Government told to bolster Naval Service to protect Irish maritime security

An expert group has made a submission to the government saying it must bolster the Naval Service to protect the country's maritime security.

Government told to bolster Naval Service to protect Irish maritime security

An expert group has made a submission to the government saying it must bolster the Naval Service to protect the country's maritime security.

The submission, seen by the Irish Examiner, was made by the Irish Maritime Forum, an independent and non-political collegiate of professionals who have a wide range of experience across the maritime domain.

It was sent to the government as part of the public consultation on a new National Security Strategy which will lead how the State protects its national security and vital interests from current and emerging threats over the period 2020-2025.

The maritime forum members said the balance between the elements of the Defence Forces should reflect the fact that we are an island nation, with a sea area of control eight times our landmass.

To this end, the forum says the Naval Service should be upgraded to reflect international norms and its strengths and capabilities be enhanced.

Ironically, the call comes as the Naval Service struggles even more than the Army and Air Corps with the ongoing manpower crisis.

It was forced to tie up two ships - flagship, LÉ Eithne, and coastal patrol vessel LÉ Orla - last June and sources have indicated that they will not be put back into operational service any time soon.

The maritime forum said the seas off Ireland have the potential value of several trillion euro, including mineral deposits, fisheries, wind and wave energy and they need to be adequately protected.

In its submission its members wrote:

"As an island nation and an open trading economy our national security cannot be seen in a domestic context only. Our security both benefits from and can be adversely affected by the acts and postures of other actors on the regional and international stage."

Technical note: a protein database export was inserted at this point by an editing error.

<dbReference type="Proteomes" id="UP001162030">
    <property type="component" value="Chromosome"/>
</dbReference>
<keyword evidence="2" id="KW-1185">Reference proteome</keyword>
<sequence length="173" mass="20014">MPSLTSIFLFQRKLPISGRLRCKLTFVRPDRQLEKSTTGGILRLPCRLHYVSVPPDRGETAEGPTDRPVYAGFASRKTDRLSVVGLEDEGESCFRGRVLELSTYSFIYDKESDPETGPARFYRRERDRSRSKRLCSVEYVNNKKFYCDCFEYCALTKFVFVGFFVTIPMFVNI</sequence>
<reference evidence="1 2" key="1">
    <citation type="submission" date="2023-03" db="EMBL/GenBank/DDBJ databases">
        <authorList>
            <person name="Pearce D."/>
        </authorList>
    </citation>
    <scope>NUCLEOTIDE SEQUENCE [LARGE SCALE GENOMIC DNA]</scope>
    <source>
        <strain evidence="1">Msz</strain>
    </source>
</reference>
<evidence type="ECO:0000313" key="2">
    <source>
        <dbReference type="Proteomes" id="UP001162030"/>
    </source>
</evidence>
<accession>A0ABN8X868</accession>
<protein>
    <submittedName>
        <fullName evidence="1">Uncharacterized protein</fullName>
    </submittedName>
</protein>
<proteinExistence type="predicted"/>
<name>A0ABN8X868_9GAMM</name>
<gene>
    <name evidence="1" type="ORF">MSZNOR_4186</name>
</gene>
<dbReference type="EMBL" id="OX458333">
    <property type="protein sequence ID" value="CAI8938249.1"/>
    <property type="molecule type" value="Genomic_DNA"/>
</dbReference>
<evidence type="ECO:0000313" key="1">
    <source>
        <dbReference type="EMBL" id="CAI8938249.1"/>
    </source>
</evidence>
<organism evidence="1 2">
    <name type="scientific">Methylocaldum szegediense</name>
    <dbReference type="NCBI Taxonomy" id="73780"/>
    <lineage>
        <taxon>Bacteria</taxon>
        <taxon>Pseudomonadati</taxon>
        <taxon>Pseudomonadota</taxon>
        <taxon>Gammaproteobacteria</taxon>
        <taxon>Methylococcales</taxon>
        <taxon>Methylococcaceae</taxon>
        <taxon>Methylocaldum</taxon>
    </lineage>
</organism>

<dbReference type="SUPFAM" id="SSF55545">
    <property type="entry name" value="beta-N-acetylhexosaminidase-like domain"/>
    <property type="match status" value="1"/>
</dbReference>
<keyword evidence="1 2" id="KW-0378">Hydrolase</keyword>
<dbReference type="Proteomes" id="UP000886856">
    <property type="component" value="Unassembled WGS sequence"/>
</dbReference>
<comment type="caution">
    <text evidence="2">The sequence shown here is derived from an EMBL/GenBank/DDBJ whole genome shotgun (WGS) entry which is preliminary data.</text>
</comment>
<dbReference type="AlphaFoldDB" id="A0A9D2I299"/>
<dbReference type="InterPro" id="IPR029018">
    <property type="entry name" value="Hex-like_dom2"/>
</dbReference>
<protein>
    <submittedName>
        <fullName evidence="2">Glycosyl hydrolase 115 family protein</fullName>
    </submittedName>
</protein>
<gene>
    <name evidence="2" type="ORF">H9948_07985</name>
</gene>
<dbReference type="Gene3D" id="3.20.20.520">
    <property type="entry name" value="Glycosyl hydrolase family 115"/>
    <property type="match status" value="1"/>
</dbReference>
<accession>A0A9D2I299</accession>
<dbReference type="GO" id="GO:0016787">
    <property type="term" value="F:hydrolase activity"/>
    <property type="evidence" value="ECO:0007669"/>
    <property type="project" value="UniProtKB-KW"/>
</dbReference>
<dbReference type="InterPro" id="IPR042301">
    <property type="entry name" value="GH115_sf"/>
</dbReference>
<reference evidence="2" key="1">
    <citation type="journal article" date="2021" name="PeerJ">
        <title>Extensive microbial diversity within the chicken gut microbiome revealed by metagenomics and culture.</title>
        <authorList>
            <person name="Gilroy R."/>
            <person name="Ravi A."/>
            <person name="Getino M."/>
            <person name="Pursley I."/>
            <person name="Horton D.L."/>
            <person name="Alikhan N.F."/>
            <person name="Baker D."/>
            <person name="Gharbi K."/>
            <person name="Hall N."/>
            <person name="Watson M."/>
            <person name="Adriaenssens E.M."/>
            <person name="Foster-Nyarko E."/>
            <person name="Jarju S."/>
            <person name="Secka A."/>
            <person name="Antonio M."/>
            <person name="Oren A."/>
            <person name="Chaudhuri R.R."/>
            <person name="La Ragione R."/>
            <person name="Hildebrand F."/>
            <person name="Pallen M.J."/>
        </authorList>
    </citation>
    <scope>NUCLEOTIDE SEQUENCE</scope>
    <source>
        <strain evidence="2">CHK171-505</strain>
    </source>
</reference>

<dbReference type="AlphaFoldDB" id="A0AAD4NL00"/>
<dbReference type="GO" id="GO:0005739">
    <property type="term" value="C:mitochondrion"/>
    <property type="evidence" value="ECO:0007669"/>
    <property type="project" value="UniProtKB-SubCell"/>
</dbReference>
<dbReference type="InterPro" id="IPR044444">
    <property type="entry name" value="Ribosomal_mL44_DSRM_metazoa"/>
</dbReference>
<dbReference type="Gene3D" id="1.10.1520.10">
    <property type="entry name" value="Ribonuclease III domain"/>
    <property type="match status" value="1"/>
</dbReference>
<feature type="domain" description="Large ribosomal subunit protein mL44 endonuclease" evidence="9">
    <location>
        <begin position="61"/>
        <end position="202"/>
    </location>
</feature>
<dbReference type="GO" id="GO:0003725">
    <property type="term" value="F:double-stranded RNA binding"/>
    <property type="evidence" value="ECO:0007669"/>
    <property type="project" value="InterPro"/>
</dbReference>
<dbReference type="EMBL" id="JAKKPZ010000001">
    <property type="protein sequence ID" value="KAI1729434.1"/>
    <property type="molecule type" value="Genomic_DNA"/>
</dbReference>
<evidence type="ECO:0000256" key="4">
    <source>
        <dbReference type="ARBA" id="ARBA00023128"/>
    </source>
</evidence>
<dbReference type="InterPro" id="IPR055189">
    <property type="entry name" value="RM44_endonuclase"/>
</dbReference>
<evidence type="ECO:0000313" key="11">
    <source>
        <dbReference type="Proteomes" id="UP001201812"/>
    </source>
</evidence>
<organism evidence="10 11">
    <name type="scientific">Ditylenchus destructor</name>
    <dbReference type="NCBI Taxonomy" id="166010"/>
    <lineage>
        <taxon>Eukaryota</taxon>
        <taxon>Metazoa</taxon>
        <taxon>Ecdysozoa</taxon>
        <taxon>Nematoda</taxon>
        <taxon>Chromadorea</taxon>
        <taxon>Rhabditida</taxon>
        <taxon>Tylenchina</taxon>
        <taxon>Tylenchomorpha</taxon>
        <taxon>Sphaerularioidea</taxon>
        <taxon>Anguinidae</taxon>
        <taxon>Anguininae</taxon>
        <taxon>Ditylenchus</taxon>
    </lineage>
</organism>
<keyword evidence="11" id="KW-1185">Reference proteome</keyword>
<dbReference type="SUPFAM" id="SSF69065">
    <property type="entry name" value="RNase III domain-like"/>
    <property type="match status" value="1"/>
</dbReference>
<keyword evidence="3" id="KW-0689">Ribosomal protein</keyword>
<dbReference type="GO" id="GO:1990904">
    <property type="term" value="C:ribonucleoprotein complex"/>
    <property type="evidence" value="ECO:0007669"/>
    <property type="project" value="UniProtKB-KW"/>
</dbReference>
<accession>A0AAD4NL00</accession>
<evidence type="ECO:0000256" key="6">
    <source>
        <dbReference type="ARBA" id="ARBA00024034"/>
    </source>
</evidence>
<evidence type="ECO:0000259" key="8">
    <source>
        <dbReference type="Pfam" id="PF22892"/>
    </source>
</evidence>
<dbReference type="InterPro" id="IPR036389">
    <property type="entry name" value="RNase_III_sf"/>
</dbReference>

They added any interruption to seaborne trade would cause an immediate crisis and while currently there may be a limited threat to the close sea routes, we need to be aware of the severe nature of effects from events further afield.

"Attacks may be from criminal, non-state or state actors and not even be specifically directed at Ireland but we may be collateral damage."

The maritime forum said the navy needs to be better equipped to destroy mines and IED's (Improvised Explosive Devices).

The forum said this was mentioned in the 2015 White Paper on Defence when it stated the aspiration to "replace the two existing coastal patrol vessels, the LÉ Ciara and LÉ Orla with similar vessels with counter-mine and counter-improvised Explosive Device (IED) capabilities".

Forum members said they note that this project is now paused and said it is their view these capabilities can't be delivered without ship replacement.

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